Easter, Passover, and Holi
A brief look at the significance and similarities of the Spring holidays observed by Christians, Jews, and Hindus around the world.
Easter and Passover
Today, April 16, 2017 is Easter Sunday. It is the celebration of the resurrection of Jesus. At its core, Easter is often thought of as the transition point from Judaism to Christianity.
The “Old Testament,” as Christians know it, is based in large part on the Hebrew Bible also referred to as the Tanakh (named for the Torah, the Nevi’im, and Ketuvim). The Tanakh foretold of a “mashiach” also known as the “anointed one” that would be anointed king in the end of days. It is believed that the mashiach will bring about the political and spiritual redemption of the Jewish people by bringing them back to Israel and restoring Jerusalem (Isaiah 11:11-12; Jeremiah 23:8; 30:3; Hosea 3:4-5).
In the “New Testament” Jesus is believed to be the messiah, a divine version of the mashiach, who is known as the Christ – the Son of God. Jesus is shown to be the Christ through his mission, death, and resurrection. The key here is the resurrection, which is the central tenet of Christian theology and part of the Nicene Creed, “On the third day he rose again in accordance with the Scriptures.” And thus, on Easter Sunday, Christians around the world celebrate the resurrection of Jesus, the fundamental moment when, in essence, Jesus the Jew became Jesus Christ, and transitioned the religious movement of his followers from Judaism to Christianity.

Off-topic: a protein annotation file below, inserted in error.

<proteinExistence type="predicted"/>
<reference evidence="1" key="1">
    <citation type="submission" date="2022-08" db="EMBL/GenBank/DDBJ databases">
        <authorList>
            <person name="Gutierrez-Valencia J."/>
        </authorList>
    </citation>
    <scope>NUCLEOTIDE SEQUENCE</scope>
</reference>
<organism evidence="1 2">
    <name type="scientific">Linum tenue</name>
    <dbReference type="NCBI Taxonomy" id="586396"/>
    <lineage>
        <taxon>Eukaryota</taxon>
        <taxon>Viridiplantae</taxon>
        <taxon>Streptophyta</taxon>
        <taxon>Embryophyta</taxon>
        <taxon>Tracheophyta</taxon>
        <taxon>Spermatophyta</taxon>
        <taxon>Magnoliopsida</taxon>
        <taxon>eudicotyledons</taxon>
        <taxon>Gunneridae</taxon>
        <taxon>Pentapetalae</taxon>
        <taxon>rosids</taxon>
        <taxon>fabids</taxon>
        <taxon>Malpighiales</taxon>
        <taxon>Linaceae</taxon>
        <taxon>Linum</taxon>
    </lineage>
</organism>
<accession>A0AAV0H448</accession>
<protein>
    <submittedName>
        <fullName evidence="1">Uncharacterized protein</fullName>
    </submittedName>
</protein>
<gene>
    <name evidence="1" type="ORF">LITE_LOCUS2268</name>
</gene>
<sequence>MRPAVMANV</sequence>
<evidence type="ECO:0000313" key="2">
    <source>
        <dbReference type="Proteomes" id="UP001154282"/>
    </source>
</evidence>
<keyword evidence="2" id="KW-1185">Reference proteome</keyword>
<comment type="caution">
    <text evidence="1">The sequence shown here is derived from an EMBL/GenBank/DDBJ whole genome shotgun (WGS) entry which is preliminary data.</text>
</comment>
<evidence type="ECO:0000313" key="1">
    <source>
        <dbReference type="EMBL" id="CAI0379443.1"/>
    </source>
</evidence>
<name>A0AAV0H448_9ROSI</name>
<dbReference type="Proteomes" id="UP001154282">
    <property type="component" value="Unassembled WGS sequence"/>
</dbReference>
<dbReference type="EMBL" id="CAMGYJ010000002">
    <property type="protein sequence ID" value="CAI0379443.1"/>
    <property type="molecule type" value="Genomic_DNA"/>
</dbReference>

In Western Christianity, Easter is preceded by Lent, which is a period of fasting and repentance / penitence that commences on Ash Wednesday and lasts for 40 days (not counting Sundays) in commemoration of the forty days Jesus spent fasting in the desert, while resisting Satan’s temptation, before beginning his ministry. The week leading up to Easter is referred to as the Holy Week with Palm Sunday marking Jesus’ entry into Jerusalem, Spy Wednesday marking the day of Judas Iscariot’s intent to betray Jesus, Maundy Thursday marking the day of the Last Supper, Good Friday marking the day of the crucifixion, and Holy Saturday – also known as Silent Saturday marking the day Jesus lay in his tomb at Church of the Holy Sepulchre whilst also performing in spirit the Harrowing of Hades; whereby Jesus raised up to Paradise those who had been held captive in the underworld.
Easter is linked to Jewish Passover, which commemorates the Jewish Exodus from slavery in Egypt, in both symbolism as well as timing. The Last Supper is said to be the moment that Jesus gave the Passover meal, through the Eucharist sacrament, new meaning in foretelling of his death and through references of Jesus as the Paschal lamb (Passover sacrificial lamb).
Easter eggs, are often referred to as a symbol of the empty tomb, and began as a tradition in Mesopotamia where eggs were stained red in memory of the blood of Christ. The Easter Bunny is a symbol of Easter that originated among German Lutherans, with a similar role to that of Santa Claus. The Easter Bunny would determine if children had been naughty or nice at the start of the season of Eastertide, which begins on Easter Sunday. Children who were nice were gifted colored eggs, candy, and sometimes toys by the Easter Bunny.